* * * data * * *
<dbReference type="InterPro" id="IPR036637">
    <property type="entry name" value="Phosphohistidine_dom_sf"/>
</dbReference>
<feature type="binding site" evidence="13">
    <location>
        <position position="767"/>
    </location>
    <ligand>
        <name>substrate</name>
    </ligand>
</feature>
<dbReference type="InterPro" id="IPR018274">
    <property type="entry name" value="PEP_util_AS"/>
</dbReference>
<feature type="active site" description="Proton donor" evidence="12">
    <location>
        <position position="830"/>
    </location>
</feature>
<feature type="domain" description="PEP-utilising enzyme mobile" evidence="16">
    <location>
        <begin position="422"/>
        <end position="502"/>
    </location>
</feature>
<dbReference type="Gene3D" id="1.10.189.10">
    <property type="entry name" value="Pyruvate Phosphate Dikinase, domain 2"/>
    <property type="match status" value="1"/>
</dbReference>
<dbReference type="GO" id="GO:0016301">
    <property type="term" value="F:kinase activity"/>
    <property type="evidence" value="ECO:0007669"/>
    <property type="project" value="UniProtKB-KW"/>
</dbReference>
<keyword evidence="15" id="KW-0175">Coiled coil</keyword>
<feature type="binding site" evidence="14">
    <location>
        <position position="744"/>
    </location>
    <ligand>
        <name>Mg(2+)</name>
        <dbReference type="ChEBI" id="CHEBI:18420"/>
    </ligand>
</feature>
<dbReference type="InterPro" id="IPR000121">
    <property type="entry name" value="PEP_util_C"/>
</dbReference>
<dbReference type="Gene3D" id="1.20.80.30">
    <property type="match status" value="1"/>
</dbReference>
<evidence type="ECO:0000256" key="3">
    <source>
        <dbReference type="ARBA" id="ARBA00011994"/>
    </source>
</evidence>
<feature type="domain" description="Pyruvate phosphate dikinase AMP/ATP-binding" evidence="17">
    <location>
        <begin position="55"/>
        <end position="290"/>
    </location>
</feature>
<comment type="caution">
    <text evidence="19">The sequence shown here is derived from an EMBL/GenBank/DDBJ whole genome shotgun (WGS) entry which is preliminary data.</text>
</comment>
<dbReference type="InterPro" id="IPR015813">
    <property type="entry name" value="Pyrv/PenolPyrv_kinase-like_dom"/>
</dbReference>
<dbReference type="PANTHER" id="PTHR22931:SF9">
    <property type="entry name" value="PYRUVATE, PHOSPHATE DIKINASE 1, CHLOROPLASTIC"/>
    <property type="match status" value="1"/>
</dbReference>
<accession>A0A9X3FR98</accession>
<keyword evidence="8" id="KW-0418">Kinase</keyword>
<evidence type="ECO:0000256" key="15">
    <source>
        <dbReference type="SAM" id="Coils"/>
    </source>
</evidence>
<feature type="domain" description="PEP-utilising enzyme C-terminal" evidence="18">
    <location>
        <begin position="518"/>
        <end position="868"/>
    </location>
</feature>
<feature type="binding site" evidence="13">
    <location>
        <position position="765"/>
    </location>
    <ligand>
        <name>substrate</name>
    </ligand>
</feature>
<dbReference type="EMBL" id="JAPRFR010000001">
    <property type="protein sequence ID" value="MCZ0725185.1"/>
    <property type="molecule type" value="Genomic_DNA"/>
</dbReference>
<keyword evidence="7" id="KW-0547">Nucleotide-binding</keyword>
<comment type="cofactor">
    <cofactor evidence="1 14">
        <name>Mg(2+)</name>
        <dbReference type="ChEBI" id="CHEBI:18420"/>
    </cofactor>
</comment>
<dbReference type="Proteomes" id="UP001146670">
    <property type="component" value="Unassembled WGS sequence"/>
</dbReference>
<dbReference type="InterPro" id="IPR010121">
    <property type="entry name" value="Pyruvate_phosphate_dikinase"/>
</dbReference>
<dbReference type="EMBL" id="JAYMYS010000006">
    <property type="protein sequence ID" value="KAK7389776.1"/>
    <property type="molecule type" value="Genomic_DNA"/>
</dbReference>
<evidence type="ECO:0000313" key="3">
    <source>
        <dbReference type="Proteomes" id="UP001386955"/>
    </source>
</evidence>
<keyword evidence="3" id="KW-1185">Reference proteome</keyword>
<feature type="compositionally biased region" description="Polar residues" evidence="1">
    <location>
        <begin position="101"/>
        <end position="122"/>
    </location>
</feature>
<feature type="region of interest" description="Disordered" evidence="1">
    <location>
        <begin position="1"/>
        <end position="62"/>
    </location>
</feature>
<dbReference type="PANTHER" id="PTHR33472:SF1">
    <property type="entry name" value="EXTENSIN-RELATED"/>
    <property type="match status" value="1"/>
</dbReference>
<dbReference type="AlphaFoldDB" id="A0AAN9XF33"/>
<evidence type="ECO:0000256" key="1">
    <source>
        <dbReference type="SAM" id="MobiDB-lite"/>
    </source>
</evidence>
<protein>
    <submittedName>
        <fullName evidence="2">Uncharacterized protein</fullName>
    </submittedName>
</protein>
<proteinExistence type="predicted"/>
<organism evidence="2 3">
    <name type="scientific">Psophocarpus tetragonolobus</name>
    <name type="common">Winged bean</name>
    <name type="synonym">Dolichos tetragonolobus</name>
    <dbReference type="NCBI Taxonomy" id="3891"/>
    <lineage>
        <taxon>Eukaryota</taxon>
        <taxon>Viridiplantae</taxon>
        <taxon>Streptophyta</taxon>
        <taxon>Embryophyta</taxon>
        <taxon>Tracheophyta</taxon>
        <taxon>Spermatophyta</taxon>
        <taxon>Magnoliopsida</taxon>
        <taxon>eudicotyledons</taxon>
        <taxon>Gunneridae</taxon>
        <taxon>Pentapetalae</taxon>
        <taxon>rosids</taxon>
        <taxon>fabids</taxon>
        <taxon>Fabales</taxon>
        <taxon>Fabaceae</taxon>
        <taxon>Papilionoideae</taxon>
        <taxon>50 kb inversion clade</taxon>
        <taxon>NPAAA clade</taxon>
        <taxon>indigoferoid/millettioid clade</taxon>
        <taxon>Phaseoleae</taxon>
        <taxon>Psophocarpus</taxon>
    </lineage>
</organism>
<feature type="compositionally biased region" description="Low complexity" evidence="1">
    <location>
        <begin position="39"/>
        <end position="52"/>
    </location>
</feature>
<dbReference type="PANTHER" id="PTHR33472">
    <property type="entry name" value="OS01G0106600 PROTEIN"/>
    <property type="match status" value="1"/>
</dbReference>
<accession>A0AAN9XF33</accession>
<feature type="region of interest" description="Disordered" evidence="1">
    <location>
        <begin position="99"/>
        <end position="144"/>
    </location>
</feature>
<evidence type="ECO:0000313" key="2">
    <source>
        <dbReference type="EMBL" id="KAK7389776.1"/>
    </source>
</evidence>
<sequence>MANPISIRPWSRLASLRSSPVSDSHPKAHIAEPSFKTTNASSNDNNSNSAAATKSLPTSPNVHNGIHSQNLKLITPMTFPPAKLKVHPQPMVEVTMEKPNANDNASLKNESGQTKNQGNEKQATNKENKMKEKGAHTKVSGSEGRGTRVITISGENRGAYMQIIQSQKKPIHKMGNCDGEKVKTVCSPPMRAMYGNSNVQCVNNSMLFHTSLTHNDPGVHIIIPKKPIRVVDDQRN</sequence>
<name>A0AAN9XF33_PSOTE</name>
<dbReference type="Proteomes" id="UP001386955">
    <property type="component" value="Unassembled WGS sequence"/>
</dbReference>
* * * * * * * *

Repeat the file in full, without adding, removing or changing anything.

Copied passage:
<dbReference type="InterPro" id="IPR036637">
    <property type="entry name" value="Phosphohistidine_dom_sf"/>
</dbReference>
<feature type="binding site" evidence="13">
    <location>
        <position position="767"/>
    </location>
    <ligand>
        <name>substrate</name>
    </ligand>
</feature>
<dbReference type="InterPro" id="IPR018274">
    <property type="entry name" value="PEP_util_AS"/>
</dbReference>
<feature type="active site" description="Proton donor" evidence="12">
    <location>
        <position position="830"/>
    </location>
</feature>
<feature type="domain" description="PEP-utilising enzyme mobile" evidence="16">
    <location>
        <begin position="422"/>
        <end position="502"/>
    </location>
</feature>
<dbReference type="Gene3D" id="1.10.189.10">
    <property type="entry name" value="Pyruvate Phosphate Dikinase, domain 2"/>
    <property type="match status" value="1"/>
</dbReference>
<dbReference type="GO" id="GO:0016301">
    <property type="term" value="F:kinase activity"/>
    <property type="evidence" value="ECO:0007669"/>
    <property type="project" value="UniProtKB-KW"/>
</dbReference>
<keyword evidence="15" id="KW-0175">Coiled coil</keyword>
<feature type="binding site" evidence="14">
    <location>
        <position position="744"/>
    </location>
    <ligand>
        <name>Mg(2+)</name>
        <dbReference type="ChEBI" id="CHEBI:18420"/>
    </ligand>
</feature>
<dbReference type="InterPro" id="IPR000121">
    <property type="entry name" value="PEP_util_C"/>
</dbReference>
<dbReference type="Gene3D" id="1.20.80.30">
    <property type="match status" value="1"/>
</dbReference>
<evidence type="ECO:0000256" key="3">
    <source>
        <dbReference type="ARBA" id="ARBA00011994"/>
    </source>
</evidence>
<feature type="domain" description="Pyruvate phosphate dikinase AMP/ATP-binding" evidence="17">
    <location>
        <begin position="55"/>
        <end position="290"/>
    </location>
</feature>
<comment type="caution">
    <text evidence="19">The sequence shown here is derived from an EMBL/GenBank/DDBJ whole genome shotgun (WGS) entry which is preliminary data.</text>
</comment>
<dbReference type="InterPro" id="IPR015813">
    <property type="entry name" value="Pyrv/PenolPyrv_kinase-like_dom"/>
</dbReference>
<dbReference type="PANTHER" id="PTHR22931:SF9">
    <property type="entry name" value="PYRUVATE, PHOSPHATE DIKINASE 1, CHLOROPLASTIC"/>
    <property type="match status" value="1"/>
</dbReference>
<accession>A0A9X3FR98</accession>
<keyword evidence="8" id="KW-0418">Kinase</keyword>
<evidence type="ECO:0000256" key="15">
    <source>
        <dbReference type="SAM" id="Coils"/>
    </source>
</evidence>
<feature type="domain" description="PEP-utilising enzyme C-terminal" evidence="18">
    <location>
        <begin position="518"/>
        <end position="868"/>
    </location>
</feature>
<feature type="binding site" evidence="13">
    <location>
        <position position="765"/>
    </location>
    <ligand>
        <name>substrate</name>
    </ligand>
</feature>
<dbReference type="EMBL" id="JAPRFR010000001">
    <property type="protein sequence ID" value="MCZ0725185.1"/>
    <property type="molecule type" value="Genomic_DNA"/>
</dbReference>
<keyword evidence="7" id="KW-0547">Nucleotide-binding</keyword>
<comment type="cofactor">
    <cofactor evidence="1 14">
        <name>Mg(2+)</name>
        <dbReference type="ChEBI" id="CHEBI:18420"/>
    </cofactor>
</comment>
<dbReference type="Proteomes" id="UP001146670">
    <property type="component" value="Unassembled WGS sequence"/>
</dbReference>
<dbReference type="InterPro" id="IPR010121">
    <property type="entry name" value="Pyruvate_phosphate_dikinase"/>
</dbReference>
<dbReference type="EMBL" id="JAYMYS010000006">
    <property type="protein sequence ID" value="KAK7389776.1"/>
    <property type="molecule type" value="Genomic_DNA"/>
</dbReference>
<evidence type="ECO:0000313" key="3">
    <source>
        <dbReference type="Proteomes" id="UP001386955"/>
    </source>
</evidence>
<keyword evidence="3" id="KW-1185">Reference proteome</keyword>
<feature type="compositionally biased region" description="Polar residues" evidence="1">
    <location>
        <begin position="101"/>
        <end position="122"/>
    </location>
</feature>
<feature type="region of interest" description="Disordered" evidence="1">
    <location>
        <begin position="1"/>
        <end position="62"/>
    </location>
</feature>
<dbReference type="PANTHER" id="PTHR33472:SF1">
    <property type="entry name" value="EXTENSIN-RELATED"/>
    <property type="match status" value="1"/>
</dbReference>
<dbReference type="AlphaFoldDB" id="A0AAN9XF33"/>
<evidence type="ECO:0000256" key="1">
    <source>
        <dbReference type="SAM" id="MobiDB-lite"/>
    </source>
</evidence>
<protein>
    <submittedName>
        <fullName evidence="2">Uncharacterized protein</fullName>
    </submittedName>
</protein>
<proteinExistence type="predicted"/>
<organism evidence="2 3">
    <name type="scientific">Psophocarpus tetragonolobus</name>
    <name type="common">Winged bean</name>
    <name type="synonym">Dolichos tetragonolobus</name>
    <dbReference type="NCBI Taxonomy" id="3891"/>
    <lineage>
        <taxon>Eukaryota</taxon>
        <taxon>Viridiplantae</taxon>
        <taxon>Streptophyta</taxon>
        <taxon>Embryophyta</taxon>
        <taxon>Tracheophyta</taxon>
        <taxon>Spermatophyta</taxon>
        <taxon>Magnoliopsida</taxon>
        <taxon>eudicotyledons</taxon>
        <taxon>Gunneridae</taxon>
        <taxon>Pentapetalae</taxon>
        <taxon>rosids</taxon>
        <taxon>fabids</taxon>
        <taxon>Fabales</taxon>
        <taxon>Fabaceae</taxon>
        <taxon>Papilionoideae</taxon>
        <taxon>50 kb inversion clade</taxon>
        <taxon>NPAAA clade</taxon>
        <taxon>indigoferoid/millettioid clade</taxon>
        <taxon>Phaseoleae</taxon>
        <taxon>Psophocarpus</taxon>
    </lineage>
</organism>
<feature type="compositionally biased region" description="Low complexity" evidence="1">
    <location>
        <begin position="39"/>
        <end position="52"/>
    </location>
</feature>
<dbReference type="PANTHER" id="PTHR33472">
    <property type="entry name" value="OS01G0106600 PROTEIN"/>
    <property type="match status" value="1"/>
</dbReference>
<accession>A0AAN9XF33</accession>
<feature type="region of interest" description="Disordered" evidence="1">
    <location>
        <begin position="99"/>
        <end position="144"/>
    </location>
</feature>
<evidence type="ECO:0000313" key="2">
    <source>
        <dbReference type="EMBL" id="KAK7389776.1"/>
    </source>
</evidence>
<sequence>MANPISIRPWSRLASLRSSPVSDSHPKAHIAEPSFKTTNASSNDNNSNSAAATKSLPTSPNVHNGIHSQNLKLITPMTFPPAKLKVHPQPMVEVTMEKPNANDNASLKNESGQTKNQGNEKQATNKENKMKEKGAHTKVSGSEGRGTRVITISGENRGAYMQIIQSQKKPIHKMGNCDGEKVKTVCSPPMRAMYGNSNVQCVNNSMLFHTSLTHNDPGVHIIIPKKPIRVVDDQRN</sequence>
<name>A0AAN9XF33_PSOTE</name>
<dbReference type="Proteomes" id="UP001386955">
    <property type="component" value="Unassembled WGS sequence"/>
</dbReference>